Two New Yorkers spend six months 18 months!?! in Bangalore and other places in India.

Friday, March 31, 2006

They're Here

Books from home
The day before we flew from New York, the day we had about 20 much more important things to do, I took a taxi to the post office and mailed myself two boxes of books using "M bags." This obscure method is only for printed matter, and not all post office branches even have these magical bags. The post office took my boxes, threw them into Tyvek sacks, and then attached a label with a big M on it. It cost $60 to mail the two heavy boxes, so it was a steal. Because all the guidebooks say that Indian mail is unreliable, I decided to consider the postage gambling money more than a sure thing.

The books only took about a month to get to Bangalore from NYC, but for various reasons they bounced around to several different locations before turning up at Don's office this week. As you can see, the books I thought were good India choices are a mix of Penguin 60s, crime novels, and ginormous classics that I somehow never found the time to read in NYC. And self-improvement titles like "Get to Know Your 401(k)" and "Six-Figure Freelancing." Because there's nothing like one sunny day after another to make books like that irresistible. And of course some novels set in India, including Passage to India and Vikram Seth's enormous A Suitable Boy.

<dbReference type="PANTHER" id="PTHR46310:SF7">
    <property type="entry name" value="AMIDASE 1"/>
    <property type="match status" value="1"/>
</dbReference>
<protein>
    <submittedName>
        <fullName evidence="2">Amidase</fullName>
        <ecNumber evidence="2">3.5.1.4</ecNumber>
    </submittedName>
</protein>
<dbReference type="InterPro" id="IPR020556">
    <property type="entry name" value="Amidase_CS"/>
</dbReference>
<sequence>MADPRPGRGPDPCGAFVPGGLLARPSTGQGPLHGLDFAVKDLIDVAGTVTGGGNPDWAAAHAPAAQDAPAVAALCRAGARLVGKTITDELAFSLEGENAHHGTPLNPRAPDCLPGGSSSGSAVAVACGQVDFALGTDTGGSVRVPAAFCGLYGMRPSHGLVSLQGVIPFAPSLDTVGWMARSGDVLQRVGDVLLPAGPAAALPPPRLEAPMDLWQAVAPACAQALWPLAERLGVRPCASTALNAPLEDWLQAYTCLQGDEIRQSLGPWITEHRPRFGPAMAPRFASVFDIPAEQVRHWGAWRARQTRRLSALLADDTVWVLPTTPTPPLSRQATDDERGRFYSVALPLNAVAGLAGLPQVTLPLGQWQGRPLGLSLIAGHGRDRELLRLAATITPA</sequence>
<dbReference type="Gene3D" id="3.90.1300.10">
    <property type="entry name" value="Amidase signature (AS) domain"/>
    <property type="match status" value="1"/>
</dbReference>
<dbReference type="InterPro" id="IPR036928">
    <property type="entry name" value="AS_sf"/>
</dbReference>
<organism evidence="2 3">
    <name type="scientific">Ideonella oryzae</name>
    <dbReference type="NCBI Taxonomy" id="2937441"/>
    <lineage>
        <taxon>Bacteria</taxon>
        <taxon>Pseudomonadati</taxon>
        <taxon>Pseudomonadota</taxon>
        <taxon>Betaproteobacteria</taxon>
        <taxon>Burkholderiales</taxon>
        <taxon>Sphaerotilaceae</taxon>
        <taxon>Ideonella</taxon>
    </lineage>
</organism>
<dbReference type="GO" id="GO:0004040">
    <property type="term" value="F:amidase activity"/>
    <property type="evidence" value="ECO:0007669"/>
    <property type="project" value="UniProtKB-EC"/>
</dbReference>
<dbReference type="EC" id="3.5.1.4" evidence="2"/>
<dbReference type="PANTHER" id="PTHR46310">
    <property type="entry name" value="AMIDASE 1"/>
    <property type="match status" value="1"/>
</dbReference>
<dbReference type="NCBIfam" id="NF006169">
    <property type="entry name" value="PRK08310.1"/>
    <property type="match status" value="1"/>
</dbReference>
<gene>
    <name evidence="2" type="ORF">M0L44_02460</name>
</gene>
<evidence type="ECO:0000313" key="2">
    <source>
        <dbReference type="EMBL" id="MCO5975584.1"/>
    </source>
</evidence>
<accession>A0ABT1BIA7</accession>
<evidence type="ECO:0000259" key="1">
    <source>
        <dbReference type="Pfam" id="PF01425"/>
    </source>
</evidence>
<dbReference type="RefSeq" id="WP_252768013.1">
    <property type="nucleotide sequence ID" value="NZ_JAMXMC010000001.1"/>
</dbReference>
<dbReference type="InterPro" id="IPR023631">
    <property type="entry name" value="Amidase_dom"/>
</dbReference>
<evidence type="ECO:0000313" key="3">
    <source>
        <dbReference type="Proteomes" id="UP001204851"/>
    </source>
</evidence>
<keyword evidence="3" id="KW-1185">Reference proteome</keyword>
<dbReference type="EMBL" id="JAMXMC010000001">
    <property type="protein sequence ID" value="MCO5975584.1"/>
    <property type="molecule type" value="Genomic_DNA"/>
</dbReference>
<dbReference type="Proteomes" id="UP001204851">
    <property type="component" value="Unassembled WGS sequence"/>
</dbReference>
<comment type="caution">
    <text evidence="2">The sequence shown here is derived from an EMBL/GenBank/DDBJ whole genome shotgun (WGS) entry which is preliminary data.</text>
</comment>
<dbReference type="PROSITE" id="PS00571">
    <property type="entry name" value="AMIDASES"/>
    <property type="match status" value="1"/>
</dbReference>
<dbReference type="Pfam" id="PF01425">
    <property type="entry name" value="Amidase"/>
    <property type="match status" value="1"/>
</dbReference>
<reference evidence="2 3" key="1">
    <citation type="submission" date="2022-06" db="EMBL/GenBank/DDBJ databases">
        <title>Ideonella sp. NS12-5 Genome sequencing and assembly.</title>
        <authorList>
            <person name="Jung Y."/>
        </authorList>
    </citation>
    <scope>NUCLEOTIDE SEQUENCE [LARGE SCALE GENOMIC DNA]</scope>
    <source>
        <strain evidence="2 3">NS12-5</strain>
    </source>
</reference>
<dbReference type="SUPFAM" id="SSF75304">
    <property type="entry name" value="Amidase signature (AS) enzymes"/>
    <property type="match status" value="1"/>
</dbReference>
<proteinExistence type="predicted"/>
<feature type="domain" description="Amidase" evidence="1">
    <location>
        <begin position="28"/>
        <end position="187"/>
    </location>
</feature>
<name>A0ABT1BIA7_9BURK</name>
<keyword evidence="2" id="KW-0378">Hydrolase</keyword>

(For the record, I haven't had any trouble with things not arriving from the states, but aside from these books, I've only gotten personal mail. Our friend did have several things disappear between London and Bangalore, though.)

Bananas Foster

Bananas Foster
We had an exciting cooking revelation a couple days ago. If you're making bananas foster and you use ghee (clarified butter) rather than the normal butter, the sauce becomes solid, almost like taffy. You can see that it clogged up our whisk.